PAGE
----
With gromacs there are all these things you have to do when benchmarking, it's a little bit of a mess. One question that I always wondered about was – well – how long do you have to run to get a reliable performance number, in ns/day? 1e0 MD step is certainly too short but 1e7 steps seems like unnecessarily excessive.

Second question was, could one get away with measuring benchmarking speed of just a box of water? Currently people use system like DHPR or APOA1 (protein in water) to asses but those are arbitrary.  A box of water has dramatically simpler topology than a protein but maybe it doesn't matter?

One thing that this asses is absolute performance of gromacs: the ns/day below are low but that's because an old workstation is used, without GPU acceleration.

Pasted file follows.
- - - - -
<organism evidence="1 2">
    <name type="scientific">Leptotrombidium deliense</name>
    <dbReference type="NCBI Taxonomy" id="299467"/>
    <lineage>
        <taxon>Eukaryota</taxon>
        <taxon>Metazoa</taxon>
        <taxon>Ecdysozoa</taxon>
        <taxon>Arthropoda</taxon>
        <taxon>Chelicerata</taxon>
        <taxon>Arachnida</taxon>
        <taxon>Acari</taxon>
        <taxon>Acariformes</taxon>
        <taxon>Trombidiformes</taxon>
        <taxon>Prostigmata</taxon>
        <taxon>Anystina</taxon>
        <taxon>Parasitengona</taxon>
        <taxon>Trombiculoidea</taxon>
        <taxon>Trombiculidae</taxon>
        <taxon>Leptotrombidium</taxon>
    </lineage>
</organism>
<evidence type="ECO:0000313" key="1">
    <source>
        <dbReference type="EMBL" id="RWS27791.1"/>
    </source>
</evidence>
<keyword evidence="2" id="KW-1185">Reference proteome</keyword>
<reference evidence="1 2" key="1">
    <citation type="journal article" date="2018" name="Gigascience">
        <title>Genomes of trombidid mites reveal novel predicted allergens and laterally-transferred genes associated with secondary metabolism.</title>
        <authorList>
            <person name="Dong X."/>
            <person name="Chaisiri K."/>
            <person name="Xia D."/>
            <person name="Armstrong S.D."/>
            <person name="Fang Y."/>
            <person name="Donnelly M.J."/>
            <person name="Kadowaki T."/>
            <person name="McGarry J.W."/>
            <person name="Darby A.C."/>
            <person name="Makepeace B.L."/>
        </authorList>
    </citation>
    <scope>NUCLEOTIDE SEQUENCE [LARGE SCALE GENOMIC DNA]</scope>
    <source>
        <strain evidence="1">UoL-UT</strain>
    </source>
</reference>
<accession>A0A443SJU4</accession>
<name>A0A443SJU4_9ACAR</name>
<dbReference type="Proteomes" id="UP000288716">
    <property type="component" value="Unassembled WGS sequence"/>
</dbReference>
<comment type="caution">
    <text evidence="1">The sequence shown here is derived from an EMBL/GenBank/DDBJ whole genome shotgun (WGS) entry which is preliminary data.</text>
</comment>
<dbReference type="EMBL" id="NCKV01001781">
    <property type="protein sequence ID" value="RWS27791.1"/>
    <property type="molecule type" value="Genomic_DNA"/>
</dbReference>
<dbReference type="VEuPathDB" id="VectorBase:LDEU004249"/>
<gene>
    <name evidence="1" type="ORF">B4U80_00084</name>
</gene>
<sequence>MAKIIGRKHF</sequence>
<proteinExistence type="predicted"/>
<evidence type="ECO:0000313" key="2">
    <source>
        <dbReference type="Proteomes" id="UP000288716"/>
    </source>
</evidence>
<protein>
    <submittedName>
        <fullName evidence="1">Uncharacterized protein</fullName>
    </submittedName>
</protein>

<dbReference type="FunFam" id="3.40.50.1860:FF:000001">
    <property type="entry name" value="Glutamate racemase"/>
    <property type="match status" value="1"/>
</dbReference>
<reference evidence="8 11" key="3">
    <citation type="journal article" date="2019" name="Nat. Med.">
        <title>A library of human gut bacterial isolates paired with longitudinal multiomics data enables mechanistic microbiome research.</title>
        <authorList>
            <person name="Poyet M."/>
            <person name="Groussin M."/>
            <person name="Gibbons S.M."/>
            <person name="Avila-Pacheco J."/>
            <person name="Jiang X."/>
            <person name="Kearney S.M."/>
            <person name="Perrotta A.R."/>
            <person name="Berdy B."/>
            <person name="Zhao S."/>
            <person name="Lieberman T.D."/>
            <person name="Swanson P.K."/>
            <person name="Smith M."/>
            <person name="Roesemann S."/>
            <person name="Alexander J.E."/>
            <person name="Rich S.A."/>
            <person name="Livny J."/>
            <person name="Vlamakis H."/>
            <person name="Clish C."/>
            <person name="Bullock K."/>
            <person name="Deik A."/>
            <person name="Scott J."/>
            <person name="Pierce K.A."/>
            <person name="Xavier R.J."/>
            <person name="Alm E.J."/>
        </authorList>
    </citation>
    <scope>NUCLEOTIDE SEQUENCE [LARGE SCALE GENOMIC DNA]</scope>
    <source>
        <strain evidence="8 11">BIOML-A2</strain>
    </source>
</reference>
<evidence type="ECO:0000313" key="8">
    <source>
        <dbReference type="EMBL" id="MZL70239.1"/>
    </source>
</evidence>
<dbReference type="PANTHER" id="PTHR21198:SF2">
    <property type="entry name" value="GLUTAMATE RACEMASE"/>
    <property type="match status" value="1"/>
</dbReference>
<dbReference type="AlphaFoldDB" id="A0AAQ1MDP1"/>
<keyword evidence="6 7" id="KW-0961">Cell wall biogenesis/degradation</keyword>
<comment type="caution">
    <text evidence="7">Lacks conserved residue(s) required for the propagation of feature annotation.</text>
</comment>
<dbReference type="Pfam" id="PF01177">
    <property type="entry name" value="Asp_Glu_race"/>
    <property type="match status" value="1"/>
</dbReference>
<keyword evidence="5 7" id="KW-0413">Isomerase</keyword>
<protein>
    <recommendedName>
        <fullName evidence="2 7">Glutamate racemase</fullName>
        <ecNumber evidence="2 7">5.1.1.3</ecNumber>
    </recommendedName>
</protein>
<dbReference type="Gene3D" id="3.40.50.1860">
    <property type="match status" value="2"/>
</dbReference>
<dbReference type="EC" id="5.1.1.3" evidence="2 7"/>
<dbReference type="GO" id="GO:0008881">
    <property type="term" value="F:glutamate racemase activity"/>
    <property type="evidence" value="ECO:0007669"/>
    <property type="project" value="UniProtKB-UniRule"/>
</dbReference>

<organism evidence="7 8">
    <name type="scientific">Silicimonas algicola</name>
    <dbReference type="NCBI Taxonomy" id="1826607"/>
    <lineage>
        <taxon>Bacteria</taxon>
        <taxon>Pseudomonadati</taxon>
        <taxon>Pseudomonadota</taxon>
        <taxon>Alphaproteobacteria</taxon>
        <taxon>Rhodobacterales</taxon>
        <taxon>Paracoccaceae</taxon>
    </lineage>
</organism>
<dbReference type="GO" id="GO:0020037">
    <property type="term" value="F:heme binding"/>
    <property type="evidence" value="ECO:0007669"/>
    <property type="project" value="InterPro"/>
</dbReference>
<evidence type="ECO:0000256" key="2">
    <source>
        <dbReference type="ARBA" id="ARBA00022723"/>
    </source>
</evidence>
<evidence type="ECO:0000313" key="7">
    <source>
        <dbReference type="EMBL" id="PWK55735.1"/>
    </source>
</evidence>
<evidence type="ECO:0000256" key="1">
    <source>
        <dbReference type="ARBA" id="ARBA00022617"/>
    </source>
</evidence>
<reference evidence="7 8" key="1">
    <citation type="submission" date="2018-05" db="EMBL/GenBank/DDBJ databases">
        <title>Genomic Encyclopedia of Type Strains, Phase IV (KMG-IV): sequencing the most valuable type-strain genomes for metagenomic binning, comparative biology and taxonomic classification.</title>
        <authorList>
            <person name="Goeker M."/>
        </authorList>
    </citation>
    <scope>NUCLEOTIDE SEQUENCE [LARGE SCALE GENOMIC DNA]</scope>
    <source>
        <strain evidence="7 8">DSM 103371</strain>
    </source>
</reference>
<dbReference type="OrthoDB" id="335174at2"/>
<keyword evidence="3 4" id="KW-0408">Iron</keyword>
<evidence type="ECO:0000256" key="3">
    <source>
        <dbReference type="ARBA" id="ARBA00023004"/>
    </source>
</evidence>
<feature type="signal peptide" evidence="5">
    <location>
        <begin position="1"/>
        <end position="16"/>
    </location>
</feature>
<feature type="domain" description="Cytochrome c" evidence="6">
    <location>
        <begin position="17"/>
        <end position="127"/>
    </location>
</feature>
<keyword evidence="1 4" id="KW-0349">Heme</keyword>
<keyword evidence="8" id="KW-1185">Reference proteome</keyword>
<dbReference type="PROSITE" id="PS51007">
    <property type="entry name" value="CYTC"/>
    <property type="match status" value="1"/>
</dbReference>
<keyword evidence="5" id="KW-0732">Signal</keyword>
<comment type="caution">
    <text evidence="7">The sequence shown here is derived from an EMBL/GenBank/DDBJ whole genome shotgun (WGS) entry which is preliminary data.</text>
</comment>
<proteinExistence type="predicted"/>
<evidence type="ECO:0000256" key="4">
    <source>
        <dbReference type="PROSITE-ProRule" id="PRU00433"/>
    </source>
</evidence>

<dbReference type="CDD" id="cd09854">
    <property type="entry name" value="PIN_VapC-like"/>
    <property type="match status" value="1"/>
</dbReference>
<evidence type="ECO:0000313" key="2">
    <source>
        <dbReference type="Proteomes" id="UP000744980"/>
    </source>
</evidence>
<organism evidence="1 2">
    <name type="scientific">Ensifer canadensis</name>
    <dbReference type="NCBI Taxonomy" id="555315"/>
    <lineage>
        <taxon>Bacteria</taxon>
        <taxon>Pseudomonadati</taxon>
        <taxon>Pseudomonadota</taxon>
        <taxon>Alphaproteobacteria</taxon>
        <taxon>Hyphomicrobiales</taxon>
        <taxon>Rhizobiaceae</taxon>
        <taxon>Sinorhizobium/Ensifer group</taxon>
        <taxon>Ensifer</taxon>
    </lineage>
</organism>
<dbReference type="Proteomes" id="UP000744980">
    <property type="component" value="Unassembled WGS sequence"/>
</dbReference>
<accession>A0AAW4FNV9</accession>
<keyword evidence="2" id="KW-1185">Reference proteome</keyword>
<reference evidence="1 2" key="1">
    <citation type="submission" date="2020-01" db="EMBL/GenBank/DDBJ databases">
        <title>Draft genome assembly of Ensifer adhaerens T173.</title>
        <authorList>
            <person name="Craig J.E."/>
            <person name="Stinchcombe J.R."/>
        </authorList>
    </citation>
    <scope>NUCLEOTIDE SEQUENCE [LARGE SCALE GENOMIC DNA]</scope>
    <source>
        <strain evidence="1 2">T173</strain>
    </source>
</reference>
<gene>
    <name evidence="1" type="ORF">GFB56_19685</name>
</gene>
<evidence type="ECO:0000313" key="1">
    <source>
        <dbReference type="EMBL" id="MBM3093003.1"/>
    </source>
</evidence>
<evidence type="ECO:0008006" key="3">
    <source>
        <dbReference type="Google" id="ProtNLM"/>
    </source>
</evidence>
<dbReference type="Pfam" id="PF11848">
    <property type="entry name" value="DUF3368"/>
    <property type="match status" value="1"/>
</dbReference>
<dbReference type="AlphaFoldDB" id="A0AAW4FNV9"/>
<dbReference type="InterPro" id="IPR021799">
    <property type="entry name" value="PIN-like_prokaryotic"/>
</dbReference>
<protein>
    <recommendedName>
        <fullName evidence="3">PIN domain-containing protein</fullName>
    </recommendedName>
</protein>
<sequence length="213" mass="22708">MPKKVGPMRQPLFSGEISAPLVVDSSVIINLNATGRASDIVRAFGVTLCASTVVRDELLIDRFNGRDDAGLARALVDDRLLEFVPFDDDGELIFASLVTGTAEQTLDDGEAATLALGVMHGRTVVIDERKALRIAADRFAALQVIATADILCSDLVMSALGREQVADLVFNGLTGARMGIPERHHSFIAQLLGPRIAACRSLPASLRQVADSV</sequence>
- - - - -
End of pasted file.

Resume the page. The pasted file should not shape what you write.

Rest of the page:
The answer are pretty simple: 1e4–1e5 steps are required to 'converge' the performance estimate, for my test system. Also,  a water box of very similar dimensions (and # of particles) but without the protein runs a little faster than. The effect is not huge, 20-30% so it could easily be used as a meaningful benchmark but maybe I'm missing something.

The simplicity of the water box benchmark (where the size of the box can be varied) is pretty cool. In my mind, it totally offsets the intellectually infertile discussion about "oh which protein big or small to choose to show that my favorite code is better".